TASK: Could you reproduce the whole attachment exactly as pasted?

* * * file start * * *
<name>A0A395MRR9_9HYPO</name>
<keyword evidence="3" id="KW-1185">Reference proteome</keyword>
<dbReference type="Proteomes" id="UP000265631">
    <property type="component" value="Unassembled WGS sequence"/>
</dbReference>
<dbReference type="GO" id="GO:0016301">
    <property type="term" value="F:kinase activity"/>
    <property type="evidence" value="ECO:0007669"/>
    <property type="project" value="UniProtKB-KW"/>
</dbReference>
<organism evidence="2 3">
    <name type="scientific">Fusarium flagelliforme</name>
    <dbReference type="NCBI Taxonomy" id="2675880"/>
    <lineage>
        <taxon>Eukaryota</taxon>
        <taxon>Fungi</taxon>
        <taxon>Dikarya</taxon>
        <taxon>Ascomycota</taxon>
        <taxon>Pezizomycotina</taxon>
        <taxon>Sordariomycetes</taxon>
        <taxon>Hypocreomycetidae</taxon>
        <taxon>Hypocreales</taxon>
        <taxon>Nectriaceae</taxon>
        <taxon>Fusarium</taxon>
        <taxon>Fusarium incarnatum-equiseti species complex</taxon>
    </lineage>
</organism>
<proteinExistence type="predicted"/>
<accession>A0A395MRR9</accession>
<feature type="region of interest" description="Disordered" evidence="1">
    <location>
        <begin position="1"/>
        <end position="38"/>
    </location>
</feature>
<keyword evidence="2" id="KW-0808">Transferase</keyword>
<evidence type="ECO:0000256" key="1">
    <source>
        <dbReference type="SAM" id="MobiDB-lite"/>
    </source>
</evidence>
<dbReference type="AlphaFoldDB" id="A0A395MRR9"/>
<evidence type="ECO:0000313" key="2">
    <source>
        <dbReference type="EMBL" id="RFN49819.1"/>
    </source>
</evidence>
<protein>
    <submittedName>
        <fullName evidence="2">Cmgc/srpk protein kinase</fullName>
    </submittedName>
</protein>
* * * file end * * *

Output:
<name>A0A395MRR9_9HYPO</name>
<keyword evidence="3" id="KW-1185">Reference proteome</keyword>
<dbReference type="Proteomes" id="UP000265631">
    <property type="component" value="Unassembled WGS sequence"/>
</dbReference>
<dbReference type="GO" id="GO:0016301">
    <property type="term" value="F:kinase activity"/>
    <property type="evidence" value="ECO:0007669"/>
    <property type="project" value="UniProtKB-KW"/>
</dbReference>
<organism evidence="2 3">
    <name type="scientific">Fusarium flagelliforme</name>
    <dbReference type="NCBI Taxonomy" id="2675880"/>
    <lineage>
        <taxon>Eukaryota</taxon>
        <taxon>Fungi</taxon>
        <taxon>Dikarya</taxon>
        <taxon>Ascomycota</taxon>
        <taxon>Pezizomycotina</taxon>
        <taxon>Sordariomycetes</taxon>
        <taxon>Hypocreomycetidae</taxon>
        <taxon>Hypocreales</taxon>
        <taxon>Nectriaceae</taxon>
        <taxon>Fusarium</taxon>
        <taxon>Fusarium incarnatum-equiseti species complex</taxon>
    </lineage>
</organism>
<proteinExistence type="predicted"/>
<accession>A0A395MRR9</accession>
<feature type="region of interest" description="Disordered" evidence="1">
    <location>
        <begin position="1"/>
        <end position="38"/>
    </location>
</feature>
<keyword evidence="2" id="KW-0808">Transferase</keyword>
<evidence type="ECO:0000256" key="1">
    <source>
        <dbReference type="SAM" id="MobiDB-lite"/>
    </source>
</evidence>
<dbReference type="AlphaFoldDB" id="A0A395MRR9"/>
<evidence type="ECO:0000313" key="2">
    <source>
        <dbReference type="EMBL" id="RFN49819.1"/>
    </source>
</evidence>
<protein>
    <submittedName>
        <fullName evidence="2">Cmgc/srpk protein kinase</fullName>
    </submittedName>
</protein>